Mosque raided after Australia's terrorism-linked shooting
Australian authorities have raided a mosque that a 15-year-old gunman reportedly visited before he shot dead a civilian police employee in an “act of terrorism”.
New South Wales state police said religious leaders gave consent for the action. The mosque in western Sydney is close to the scene of the double shooting on Friday (Oct 2) afternoon.
“NSW Police yesterday executed a warrant at a mosque in Parramatta,” police said in a statement today.
“The warrant was undertaken by arrangement with leadership at the mosque who provided full assistance to police at all times.”
The 15-year-old gunman Farhad Khalil Mohammad Jabar had killed finance worker Curtis Cheng at close range outside the police force’s headquarters before he was shot dead by officers.
Police inspect the area outside the NSW state police headquarters located in the south-western Sydney suburb of Parramatta, Australia. PHOTO: REUTERS
According to the Australian Broadcasting Corporation (ABC), the teen had visited the mosque before the shooting.
Prime Minister Malcolm Turnbull said Saturday the attack “appears to have been an act of terrorism”.
Police would not provide further details about the raid, while senior sources told the ABC that the teen’s sister went missing Thursday and boarded a Singapore Airlines flight to Istanbul, adding that she could be bound for Iraq or Syria.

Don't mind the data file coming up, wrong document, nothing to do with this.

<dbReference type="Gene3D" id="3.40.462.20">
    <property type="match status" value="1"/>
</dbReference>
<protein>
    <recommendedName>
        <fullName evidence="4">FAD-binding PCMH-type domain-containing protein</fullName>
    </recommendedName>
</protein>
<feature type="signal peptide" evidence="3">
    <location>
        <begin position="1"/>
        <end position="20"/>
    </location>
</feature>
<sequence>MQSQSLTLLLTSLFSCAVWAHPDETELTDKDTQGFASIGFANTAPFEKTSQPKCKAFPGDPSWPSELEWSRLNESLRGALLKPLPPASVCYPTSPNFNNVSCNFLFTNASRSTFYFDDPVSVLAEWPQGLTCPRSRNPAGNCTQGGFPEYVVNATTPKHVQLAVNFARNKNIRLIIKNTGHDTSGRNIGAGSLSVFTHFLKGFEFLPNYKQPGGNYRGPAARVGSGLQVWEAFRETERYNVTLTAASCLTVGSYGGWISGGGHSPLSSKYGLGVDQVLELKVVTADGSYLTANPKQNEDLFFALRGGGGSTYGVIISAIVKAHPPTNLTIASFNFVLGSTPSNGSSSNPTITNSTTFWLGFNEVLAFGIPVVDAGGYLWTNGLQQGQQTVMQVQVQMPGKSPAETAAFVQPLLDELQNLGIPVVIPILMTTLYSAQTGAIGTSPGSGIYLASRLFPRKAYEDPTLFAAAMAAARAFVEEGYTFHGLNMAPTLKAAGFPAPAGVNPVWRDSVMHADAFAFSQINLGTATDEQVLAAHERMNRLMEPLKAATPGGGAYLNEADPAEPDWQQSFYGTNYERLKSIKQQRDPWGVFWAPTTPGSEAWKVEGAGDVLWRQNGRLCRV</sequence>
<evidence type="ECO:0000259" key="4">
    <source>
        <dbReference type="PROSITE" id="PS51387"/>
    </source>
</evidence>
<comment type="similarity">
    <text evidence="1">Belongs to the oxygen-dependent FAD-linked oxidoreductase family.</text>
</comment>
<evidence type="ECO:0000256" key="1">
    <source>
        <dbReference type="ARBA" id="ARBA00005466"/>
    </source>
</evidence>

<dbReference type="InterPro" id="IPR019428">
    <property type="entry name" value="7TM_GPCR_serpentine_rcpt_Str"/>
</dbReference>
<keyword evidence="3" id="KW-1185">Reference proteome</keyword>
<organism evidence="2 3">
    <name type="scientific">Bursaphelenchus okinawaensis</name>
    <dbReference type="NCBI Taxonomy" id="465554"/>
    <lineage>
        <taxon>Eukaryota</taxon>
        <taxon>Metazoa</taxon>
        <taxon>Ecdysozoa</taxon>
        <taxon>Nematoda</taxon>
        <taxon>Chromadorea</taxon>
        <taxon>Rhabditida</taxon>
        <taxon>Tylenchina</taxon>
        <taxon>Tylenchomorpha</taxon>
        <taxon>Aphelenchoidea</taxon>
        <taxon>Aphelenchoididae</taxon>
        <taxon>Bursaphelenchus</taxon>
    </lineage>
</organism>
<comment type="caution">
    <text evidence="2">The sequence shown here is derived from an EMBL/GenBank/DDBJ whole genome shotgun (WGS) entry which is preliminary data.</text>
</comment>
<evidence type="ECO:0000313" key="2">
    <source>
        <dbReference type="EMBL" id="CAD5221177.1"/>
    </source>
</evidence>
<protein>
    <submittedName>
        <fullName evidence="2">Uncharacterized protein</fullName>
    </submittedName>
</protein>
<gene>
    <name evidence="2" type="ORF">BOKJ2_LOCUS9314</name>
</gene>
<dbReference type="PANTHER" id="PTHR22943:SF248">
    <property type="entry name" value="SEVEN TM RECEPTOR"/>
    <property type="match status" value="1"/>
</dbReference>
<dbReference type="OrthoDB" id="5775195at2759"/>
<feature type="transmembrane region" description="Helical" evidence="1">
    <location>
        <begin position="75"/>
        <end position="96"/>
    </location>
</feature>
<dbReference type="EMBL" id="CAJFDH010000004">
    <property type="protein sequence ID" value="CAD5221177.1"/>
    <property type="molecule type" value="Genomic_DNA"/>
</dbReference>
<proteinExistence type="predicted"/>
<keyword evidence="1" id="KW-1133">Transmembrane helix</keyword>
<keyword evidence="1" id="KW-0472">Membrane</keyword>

Foreign Minister Julie Bishop would not comment on the report of the girl’s travels, but said Australian federal and state governments were in talks with Muslim communities after the boy was identified as being of Iraqi-Kurdish background and born in Iran.
Bishop told the ABC on Sunday:
“Yesterday, Prime Minister Turnbull and (NSW) Premier Mike Baird had a long conversation with not only... relevant agencies but also leaders in the Muslim community.
“We’re certainly reaching out to the leaders of the Muslim community but (also) working with the families at a grassroots local level.
“It’s the families that will be our frontline of defence against radicalised young people.”
Investigators have yet to establish why the teen – who has no criminal history – targeted Cheng, a 58-year-old father of two.
NSW Police Commissioner Andrew Scipione Saturday described Cheng, who had worked for the force for 17 years, as “admired and respected by his colleagues”.
“He was a gentle man in every sense.”
Sources: AFP, Reuters